The WCC Ecumenical HIV and AIDS Initiatives and Advocacy International Reference Group and the WCC Ecumenical Advocacy Alliance HIV and AIDS Strategy Group and Health and Healing met in Nairobi from 10-12 May.
The first meeting after the beginning of the COVID-19 was a time of renewed fellowship and collaboration. The meeting particularly celebrated the inclusion of a skilled person living with HIV, Gracia Violeta Ross Quiroga in the staff of the WCC, bringing the lived reality of people with HIV to this work.
Meeting in a changing world with a new epidemic of COVID-19 and the war in Ukraine, the participants emphasised that the old epidemics, wars, and challenges continue and that these events have significantly affected the global HIV response and the targets we have set.
HIV continues to impact the lives of millions and, despite progress, continues to be a public health threat. Rev. Godson Lawson-Kpavuvu, chairperson of WCC Ecumenical HIV and AIDS Initiatives and Advocacy International Reference Group, said that the meeting acknowledged that ending AIDS is dependent on ending inequality and that there is a theological, ethical, and spiritual imperative for a faith response to HIV.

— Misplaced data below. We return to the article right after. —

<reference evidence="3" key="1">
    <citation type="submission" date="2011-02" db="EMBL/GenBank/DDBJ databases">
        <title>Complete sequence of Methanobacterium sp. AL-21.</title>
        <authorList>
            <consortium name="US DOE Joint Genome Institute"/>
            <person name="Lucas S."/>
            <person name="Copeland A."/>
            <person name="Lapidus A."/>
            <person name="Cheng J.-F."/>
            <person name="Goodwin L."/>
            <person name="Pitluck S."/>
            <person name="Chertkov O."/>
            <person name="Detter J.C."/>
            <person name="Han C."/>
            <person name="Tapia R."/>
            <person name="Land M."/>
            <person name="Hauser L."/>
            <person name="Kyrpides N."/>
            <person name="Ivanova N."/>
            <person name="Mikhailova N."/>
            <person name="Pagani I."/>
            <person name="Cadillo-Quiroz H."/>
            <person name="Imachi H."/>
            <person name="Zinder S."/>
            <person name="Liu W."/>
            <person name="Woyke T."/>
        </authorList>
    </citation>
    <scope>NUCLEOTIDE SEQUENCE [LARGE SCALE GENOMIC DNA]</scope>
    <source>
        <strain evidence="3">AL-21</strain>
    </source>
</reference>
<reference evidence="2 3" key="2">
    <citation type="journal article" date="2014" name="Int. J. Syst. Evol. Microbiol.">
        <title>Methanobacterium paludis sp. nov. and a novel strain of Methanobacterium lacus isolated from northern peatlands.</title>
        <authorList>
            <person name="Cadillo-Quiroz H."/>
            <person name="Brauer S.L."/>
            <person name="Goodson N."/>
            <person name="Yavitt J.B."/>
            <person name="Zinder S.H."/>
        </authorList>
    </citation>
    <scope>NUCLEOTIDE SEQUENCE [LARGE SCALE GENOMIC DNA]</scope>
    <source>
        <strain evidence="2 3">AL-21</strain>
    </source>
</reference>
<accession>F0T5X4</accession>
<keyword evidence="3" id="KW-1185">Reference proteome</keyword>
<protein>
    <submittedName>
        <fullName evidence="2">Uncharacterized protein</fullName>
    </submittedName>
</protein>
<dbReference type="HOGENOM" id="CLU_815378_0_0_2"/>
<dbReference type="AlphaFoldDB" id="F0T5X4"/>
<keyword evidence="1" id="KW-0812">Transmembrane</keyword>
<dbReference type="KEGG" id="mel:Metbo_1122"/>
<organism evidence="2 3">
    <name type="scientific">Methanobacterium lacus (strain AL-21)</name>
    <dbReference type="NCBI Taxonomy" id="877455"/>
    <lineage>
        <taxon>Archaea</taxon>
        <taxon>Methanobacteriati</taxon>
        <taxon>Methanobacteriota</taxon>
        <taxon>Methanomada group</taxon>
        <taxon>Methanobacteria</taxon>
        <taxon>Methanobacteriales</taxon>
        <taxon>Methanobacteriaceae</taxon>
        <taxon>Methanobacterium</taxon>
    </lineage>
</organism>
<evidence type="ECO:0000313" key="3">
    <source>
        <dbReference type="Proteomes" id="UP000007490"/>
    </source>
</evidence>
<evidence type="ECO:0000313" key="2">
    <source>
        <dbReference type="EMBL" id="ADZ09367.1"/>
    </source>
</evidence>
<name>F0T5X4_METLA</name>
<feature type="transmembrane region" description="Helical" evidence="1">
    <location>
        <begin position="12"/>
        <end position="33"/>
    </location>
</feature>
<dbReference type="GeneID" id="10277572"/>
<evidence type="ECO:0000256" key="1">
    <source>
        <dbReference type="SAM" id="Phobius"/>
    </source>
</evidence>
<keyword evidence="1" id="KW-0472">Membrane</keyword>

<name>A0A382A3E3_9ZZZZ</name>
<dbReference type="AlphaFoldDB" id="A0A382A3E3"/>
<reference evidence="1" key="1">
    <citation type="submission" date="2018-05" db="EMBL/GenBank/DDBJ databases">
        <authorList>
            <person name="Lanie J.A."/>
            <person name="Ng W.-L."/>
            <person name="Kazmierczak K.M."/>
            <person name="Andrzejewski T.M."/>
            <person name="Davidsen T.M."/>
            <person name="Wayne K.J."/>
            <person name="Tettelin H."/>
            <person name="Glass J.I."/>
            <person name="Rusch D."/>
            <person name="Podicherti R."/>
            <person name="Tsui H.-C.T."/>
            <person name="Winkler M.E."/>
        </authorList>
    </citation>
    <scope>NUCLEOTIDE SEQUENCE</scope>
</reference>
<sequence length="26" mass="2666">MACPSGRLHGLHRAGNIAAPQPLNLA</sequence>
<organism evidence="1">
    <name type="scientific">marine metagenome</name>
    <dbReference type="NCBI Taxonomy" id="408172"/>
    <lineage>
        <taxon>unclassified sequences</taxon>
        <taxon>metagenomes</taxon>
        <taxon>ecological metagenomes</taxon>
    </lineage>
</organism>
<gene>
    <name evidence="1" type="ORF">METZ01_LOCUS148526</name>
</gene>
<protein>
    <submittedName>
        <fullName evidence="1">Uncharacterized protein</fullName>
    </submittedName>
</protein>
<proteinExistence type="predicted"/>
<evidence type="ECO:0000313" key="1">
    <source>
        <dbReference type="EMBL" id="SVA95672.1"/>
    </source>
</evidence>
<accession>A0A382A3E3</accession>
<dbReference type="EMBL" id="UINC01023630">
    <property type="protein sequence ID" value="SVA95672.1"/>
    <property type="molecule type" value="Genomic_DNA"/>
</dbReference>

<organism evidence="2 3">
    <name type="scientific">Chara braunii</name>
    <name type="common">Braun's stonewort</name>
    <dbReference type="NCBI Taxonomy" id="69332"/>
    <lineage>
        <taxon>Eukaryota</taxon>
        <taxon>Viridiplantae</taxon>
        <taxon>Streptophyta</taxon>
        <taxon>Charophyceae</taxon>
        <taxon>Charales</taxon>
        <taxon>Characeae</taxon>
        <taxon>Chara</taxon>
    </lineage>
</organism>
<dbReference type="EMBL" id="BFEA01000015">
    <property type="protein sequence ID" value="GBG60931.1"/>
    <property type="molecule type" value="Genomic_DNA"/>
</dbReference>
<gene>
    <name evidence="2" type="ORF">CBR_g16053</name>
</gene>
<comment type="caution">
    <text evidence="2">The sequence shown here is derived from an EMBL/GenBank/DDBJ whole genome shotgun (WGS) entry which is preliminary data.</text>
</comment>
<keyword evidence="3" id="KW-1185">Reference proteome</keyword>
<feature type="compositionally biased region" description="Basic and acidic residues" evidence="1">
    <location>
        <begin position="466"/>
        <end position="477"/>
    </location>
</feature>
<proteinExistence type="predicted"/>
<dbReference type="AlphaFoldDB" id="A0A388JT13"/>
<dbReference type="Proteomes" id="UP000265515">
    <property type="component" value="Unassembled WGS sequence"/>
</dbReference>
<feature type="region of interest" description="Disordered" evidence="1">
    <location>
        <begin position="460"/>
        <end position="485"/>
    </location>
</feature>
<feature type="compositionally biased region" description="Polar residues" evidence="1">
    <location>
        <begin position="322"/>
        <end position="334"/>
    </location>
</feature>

The meeting discussed the time of change in the WCC and expressed the hope that the WCC 11th Assembly, meeting later this year, considers the meaningful role of faith communities in the HIV pandemic as they give direction to the WCC for the next eight years.
The decision of the central committee to establish a Commission of the Churches on Health and Healing continues to raise great interest. The commission by-laws will be presented for approval by the central committee in June 2022. The members of the commission will be elected in June 2023 by the central committee, along with the new membership of other WCC commissions.
Prof. Dr Isabel Apawo Phiri, deputy general secretary at the World Council of Churches said that there are fears that the HIV work of the WCC will be diminished but that it is in fact the opposite. She reassured participants that the purpose of the commission is to consolidate and strengthen the HIV work of the WCC.
This decision is particularly important when the focus on HIV, as well as the resources and commitment, continues to diminish, also in faith communities. The group emphasised the role of faith communities in addressing HIV prevention, treatment, care and support, and in addressing stigma and inequality.